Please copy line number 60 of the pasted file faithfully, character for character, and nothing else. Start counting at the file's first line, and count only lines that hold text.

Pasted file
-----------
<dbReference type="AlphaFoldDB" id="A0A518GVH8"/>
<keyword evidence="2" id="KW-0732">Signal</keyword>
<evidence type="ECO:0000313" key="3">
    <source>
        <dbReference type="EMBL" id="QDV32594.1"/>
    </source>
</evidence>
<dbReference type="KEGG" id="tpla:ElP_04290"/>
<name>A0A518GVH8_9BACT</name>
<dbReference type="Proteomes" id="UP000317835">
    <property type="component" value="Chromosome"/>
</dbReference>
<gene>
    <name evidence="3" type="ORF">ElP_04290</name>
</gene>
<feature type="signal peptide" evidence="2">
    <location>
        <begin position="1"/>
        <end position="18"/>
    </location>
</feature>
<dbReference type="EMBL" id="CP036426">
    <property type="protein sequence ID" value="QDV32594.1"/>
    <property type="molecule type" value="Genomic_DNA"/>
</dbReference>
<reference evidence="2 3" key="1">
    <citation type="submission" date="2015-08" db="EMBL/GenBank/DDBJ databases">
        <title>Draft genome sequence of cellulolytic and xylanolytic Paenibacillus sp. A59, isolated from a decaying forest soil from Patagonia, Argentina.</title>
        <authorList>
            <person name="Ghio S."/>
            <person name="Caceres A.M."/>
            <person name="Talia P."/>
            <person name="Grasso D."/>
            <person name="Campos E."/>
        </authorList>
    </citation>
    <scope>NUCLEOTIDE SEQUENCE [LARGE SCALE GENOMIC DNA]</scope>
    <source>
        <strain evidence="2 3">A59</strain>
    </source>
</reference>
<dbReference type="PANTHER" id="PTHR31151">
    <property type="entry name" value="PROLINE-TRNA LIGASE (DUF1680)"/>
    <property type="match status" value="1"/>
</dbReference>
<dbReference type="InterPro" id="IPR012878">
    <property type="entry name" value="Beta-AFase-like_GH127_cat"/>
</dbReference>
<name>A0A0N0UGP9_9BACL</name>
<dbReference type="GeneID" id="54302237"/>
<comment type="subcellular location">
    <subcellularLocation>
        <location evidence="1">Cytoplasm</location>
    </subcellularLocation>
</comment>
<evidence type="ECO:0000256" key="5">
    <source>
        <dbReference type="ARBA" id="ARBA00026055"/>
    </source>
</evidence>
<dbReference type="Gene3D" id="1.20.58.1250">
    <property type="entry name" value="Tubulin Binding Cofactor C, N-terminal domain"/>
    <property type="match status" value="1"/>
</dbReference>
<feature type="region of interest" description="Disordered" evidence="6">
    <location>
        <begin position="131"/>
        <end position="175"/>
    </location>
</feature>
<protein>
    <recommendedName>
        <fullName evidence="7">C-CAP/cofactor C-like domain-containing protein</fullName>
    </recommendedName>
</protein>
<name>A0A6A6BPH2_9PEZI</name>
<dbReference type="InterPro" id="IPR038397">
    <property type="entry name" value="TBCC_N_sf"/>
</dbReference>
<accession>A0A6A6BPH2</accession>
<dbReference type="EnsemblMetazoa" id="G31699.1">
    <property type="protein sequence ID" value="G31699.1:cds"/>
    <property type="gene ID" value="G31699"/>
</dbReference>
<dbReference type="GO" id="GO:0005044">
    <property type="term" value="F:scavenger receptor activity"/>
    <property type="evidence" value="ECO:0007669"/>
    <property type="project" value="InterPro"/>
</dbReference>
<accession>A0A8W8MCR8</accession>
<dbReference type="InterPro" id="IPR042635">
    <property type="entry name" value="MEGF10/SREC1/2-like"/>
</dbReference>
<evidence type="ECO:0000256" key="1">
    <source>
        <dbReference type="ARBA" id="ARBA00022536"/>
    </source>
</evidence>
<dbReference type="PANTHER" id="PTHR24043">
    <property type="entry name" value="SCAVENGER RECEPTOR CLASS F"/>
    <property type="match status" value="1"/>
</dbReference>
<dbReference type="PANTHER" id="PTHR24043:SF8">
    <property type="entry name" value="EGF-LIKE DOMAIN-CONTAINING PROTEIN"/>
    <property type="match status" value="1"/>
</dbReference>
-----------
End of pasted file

</evidence>